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how to diagnose and differentiate vulvar melanoma-vulvar melanoma is easy to confuse diseases

how to diagnose and differentiate vulvar melanoma-vulvar melanoma is easy to confuse diseases

Differentiation of vulvar melanoma

Pigmented skin lesions of vulva are very common and often not noticed by patients. Usually these lesions are benign lesions, which are easily confused with vulvar melanoma and need to be distinguished from these common lesions. Common benign pigmentation lesions of vulva have simple stains, vulvar melanosis, various nevus, acanthosis nigricans and seborrheic keratosis. Vulvar malignant tumors, such as intraepithelial neoplasia, squamous cell carcinoma, basal cell carcinoma and vulvar Paget's disease, also have the characteristics of pigmentation changes. Because of the diversity of melanoma tissue structure, epithelioid cells in melanoma cells should be distinguished from squamous cell carcinoma and adenocarcinoma under light microscope, spindle cells should be distinguished from leiomyosarcoma and sometimes malignant mesodermal leaves (including choriocarcinoma). Finding pigment granules in cells and tissues is helpful for diagnosis.

1. Nevus vulvae

Nevus grows slowly, local lesions are stable, and the surface is higher than the skin, which can be distinguished under light microscope. If the pigmentation range of nevus is expanded, the pigment is deepened, and there is ulcer bleeding on the surface, especially the nevus on the skin with hair in vulva, it should be highly suspected that it is the malignant transformation of nevus.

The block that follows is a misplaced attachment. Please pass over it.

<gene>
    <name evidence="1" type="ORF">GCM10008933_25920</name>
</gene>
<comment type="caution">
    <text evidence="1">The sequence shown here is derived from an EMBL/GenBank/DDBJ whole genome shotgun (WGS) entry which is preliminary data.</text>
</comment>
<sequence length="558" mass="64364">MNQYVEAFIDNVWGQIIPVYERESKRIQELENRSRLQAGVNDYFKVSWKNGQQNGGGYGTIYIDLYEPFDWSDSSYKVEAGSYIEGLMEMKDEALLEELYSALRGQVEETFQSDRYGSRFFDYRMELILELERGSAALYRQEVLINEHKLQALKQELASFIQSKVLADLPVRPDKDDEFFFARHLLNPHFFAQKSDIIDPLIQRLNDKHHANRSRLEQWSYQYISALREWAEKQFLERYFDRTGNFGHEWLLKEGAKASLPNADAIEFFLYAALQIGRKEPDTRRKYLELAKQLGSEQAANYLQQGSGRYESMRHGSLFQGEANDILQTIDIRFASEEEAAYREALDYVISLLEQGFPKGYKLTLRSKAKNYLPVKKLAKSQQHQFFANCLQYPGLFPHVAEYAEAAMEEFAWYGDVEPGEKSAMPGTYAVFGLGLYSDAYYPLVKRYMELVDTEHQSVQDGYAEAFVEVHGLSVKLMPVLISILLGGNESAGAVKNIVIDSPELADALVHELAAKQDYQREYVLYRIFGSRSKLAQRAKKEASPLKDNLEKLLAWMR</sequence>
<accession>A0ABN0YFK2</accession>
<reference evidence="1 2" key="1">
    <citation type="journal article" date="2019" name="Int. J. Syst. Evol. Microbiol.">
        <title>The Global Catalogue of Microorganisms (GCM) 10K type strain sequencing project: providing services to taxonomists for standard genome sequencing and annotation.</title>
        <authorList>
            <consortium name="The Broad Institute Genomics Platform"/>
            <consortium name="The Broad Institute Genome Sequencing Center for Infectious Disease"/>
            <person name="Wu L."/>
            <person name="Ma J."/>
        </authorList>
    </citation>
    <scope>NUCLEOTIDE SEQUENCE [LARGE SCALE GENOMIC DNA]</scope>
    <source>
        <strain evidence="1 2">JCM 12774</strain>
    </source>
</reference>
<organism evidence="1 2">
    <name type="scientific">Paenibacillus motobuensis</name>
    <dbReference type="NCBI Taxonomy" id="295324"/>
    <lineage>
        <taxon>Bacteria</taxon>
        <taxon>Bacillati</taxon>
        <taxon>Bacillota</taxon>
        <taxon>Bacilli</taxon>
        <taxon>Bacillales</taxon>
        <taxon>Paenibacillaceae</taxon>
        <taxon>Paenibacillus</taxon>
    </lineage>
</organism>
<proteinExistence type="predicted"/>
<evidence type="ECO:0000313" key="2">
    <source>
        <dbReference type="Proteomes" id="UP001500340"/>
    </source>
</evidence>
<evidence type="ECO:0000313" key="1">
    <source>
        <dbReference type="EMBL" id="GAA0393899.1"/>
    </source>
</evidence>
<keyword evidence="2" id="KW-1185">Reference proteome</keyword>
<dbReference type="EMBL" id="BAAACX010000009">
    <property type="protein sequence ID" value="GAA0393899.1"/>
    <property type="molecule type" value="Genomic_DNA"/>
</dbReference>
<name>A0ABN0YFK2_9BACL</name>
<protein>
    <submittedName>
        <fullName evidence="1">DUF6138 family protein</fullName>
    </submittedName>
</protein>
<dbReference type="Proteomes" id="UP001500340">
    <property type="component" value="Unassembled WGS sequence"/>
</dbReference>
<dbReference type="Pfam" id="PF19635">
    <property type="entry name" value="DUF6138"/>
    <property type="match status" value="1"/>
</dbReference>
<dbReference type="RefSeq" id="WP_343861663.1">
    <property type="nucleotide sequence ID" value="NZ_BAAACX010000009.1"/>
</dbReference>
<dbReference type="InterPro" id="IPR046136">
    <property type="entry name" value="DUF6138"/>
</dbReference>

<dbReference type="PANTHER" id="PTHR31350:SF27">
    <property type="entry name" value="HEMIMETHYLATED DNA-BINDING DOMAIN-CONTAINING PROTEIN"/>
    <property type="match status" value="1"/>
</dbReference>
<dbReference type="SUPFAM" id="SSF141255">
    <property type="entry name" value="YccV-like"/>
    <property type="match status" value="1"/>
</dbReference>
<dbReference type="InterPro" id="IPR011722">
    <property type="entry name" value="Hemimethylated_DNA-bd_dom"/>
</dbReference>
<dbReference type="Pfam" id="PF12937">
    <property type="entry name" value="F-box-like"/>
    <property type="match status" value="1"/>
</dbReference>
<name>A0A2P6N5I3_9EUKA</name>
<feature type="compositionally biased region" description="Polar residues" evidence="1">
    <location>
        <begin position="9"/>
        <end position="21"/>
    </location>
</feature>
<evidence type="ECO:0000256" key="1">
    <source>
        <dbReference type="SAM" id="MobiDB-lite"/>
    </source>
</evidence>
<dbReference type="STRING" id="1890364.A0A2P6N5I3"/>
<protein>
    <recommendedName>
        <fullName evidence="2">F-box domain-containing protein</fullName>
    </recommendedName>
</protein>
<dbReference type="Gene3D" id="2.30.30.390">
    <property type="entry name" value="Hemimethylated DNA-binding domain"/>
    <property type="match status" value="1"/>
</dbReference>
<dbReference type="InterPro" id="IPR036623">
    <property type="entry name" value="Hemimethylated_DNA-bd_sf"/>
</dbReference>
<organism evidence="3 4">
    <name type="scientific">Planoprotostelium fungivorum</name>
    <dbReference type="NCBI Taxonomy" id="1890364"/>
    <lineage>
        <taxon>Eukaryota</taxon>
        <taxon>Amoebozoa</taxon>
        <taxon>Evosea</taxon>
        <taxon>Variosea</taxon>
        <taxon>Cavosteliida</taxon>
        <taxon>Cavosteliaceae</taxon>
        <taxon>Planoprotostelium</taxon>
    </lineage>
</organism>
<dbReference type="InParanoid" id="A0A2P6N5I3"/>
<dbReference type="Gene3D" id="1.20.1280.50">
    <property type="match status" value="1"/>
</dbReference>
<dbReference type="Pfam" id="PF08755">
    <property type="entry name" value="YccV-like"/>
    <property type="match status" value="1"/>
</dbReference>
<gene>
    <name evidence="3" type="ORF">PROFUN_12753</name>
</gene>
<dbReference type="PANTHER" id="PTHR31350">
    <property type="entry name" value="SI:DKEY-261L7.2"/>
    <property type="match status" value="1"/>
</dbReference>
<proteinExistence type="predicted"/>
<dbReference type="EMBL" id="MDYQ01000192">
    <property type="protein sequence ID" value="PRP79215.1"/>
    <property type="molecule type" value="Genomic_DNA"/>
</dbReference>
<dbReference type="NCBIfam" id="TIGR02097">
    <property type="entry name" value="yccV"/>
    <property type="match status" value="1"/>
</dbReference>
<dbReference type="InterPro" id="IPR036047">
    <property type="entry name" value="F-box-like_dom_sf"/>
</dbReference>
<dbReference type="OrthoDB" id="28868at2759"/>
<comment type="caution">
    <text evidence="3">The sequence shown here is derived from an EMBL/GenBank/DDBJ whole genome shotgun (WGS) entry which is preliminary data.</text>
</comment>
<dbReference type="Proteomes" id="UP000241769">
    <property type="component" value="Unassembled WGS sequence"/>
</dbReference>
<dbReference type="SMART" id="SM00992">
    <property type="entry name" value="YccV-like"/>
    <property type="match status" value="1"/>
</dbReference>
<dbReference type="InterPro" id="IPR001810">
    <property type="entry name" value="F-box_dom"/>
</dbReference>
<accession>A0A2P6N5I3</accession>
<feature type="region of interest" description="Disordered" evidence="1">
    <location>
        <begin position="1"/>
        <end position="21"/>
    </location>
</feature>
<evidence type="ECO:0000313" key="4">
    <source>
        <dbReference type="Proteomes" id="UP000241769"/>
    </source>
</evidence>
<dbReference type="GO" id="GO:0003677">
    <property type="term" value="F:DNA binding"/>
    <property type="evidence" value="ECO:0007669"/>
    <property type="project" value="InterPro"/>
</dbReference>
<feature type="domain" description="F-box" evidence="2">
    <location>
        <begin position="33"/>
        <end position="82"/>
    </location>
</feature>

2. Urethral caruncle

Melanoma around urethral orifice is easily misdiagnosed as urethral caruncle, which is reddish or crimson, with clear boundary, smooth surface, slow growth, soft quality and no obvious pigmentation. Careful physical examination combined with pathological changes is easy to identify.

3. Basal cell carcinoma of vulva

It is more common in elderly women, especially in the front of labia majora. The tumor grows slowly, often accompanied by bleeding and ulcer formation. The tumor is hard, the boundary is clear, the surface is rough and granular, which can be black. Pigmentation is generally around the focus, which must be differentiated from melanoma.

4. Vulvar Paget disease

Most of them occur in postmenopausal women, and the lesions are mostly located in labia majora and perianal region, with eczema-like changes, which can form shallow ulcers and scabs with clear boundaries. Microscopically, Paget cells infiltrated and melanocytes swallowed melanin were also seen. It is often confused with superficial melanoma, and can be distinguished by immunohistochemical staining.


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